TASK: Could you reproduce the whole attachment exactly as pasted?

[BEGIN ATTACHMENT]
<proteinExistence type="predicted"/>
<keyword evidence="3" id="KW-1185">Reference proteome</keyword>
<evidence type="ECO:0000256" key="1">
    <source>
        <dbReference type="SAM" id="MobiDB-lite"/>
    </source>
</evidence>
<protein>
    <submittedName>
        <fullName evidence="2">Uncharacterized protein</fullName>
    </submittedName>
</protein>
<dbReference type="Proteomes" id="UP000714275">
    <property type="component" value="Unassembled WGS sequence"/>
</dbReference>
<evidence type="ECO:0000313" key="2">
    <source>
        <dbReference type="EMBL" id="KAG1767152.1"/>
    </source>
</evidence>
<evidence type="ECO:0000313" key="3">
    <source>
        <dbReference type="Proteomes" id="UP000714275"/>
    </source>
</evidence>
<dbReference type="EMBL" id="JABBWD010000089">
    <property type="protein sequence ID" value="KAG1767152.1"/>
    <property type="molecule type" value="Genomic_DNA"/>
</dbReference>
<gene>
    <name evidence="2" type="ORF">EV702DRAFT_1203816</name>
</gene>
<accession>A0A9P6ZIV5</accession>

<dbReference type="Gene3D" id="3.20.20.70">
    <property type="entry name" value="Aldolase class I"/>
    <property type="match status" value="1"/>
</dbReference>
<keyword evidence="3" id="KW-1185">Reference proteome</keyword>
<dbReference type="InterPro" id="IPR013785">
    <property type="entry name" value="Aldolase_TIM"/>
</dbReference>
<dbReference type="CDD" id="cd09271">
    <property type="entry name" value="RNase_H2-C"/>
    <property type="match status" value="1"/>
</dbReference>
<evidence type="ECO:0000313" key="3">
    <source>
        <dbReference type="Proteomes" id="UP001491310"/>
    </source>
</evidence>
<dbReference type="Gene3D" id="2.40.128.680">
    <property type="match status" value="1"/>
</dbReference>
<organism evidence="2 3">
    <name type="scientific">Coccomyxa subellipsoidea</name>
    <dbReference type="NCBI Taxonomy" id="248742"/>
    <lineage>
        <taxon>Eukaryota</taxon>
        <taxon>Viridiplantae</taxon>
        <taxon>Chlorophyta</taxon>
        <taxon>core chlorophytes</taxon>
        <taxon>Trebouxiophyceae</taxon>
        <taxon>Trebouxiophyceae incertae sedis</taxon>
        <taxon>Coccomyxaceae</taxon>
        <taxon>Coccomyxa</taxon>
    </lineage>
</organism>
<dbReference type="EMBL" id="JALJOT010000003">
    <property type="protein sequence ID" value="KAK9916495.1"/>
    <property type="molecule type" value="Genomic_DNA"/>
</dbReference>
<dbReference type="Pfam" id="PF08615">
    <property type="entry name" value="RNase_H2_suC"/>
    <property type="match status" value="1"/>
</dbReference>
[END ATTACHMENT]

<proteinExistence type="predicted"/>
<keyword evidence="3" id="KW-1185">Reference proteome</keyword>
<evidence type="ECO:0000256" key="1">
    <source>
        <dbReference type="SAM" id="MobiDB-lite"/>
    </source>
</evidence>
<protein>
    <submittedName>
        <fullName evidence="2">Uncharacterized protein</fullName>
    </submittedName>
</protein>
<dbReference type="Proteomes" id="UP000714275">
    <property type="component" value="Unassembled WGS sequence"/>
</dbReference>
<evidence type="ECO:0000313" key="2">
    <source>
        <dbReference type="EMBL" id="KAG1767152.1"/>
    </source>
</evidence>
<evidence type="ECO:0000313" key="3">
    <source>
        <dbReference type="Proteomes" id="UP000714275"/>
    </source>
</evidence>
<dbReference type="EMBL" id="JABBWD010000089">
    <property type="protein sequence ID" value="KAG1767152.1"/>
    <property type="molecule type" value="Genomic_DNA"/>
</dbReference>
<gene>
    <name evidence="2" type="ORF">EV702DRAFT_1203816</name>
</gene>
<accession>A0A9P6ZIV5</accession>

<dbReference type="Gene3D" id="3.20.20.70">
    <property type="entry name" value="Aldolase class I"/>
    <property type="match status" value="1"/>
</dbReference>
<keyword evidence="3" id="KW-1185">Reference proteome</keyword>
<dbReference type="InterPro" id="IPR013785">
    <property type="entry name" value="Aldolase_TIM"/>
</dbReference>
<dbReference type="CDD" id="cd09271">
    <property type="entry name" value="RNase_H2-C"/>
    <property type="match status" value="1"/>
</dbReference>
<evidence type="ECO:0000313" key="3">
    <source>
        <dbReference type="Proteomes" id="UP001491310"/>
    </source>
</evidence>
<dbReference type="Gene3D" id="2.40.128.680">
    <property type="match status" value="1"/>
</dbReference>
<organism evidence="2 3">
    <name type="scientific">Coccomyxa subellipsoidea</name>
    <dbReference type="NCBI Taxonomy" id="248742"/>
    <lineage>
        <taxon>Eukaryota</taxon>
        <taxon>Viridiplantae</taxon>
        <taxon>Chlorophyta</taxon>
        <taxon>core chlorophytes</taxon>
        <taxon>Trebouxiophyceae</taxon>
        <taxon>Trebouxiophyceae incertae sedis</taxon>
        <taxon>Coccomyxaceae</taxon>
        <taxon>Coccomyxa</taxon>
    </lineage>
</organism>
<dbReference type="EMBL" id="JALJOT010000003">
    <property type="protein sequence ID" value="KAK9916495.1"/>
    <property type="molecule type" value="Genomic_DNA"/>
</dbReference>
<dbReference type="Pfam" id="PF08615">
    <property type="entry name" value="RNase_H2_suC"/>
    <property type="match status" value="1"/>
</dbReference>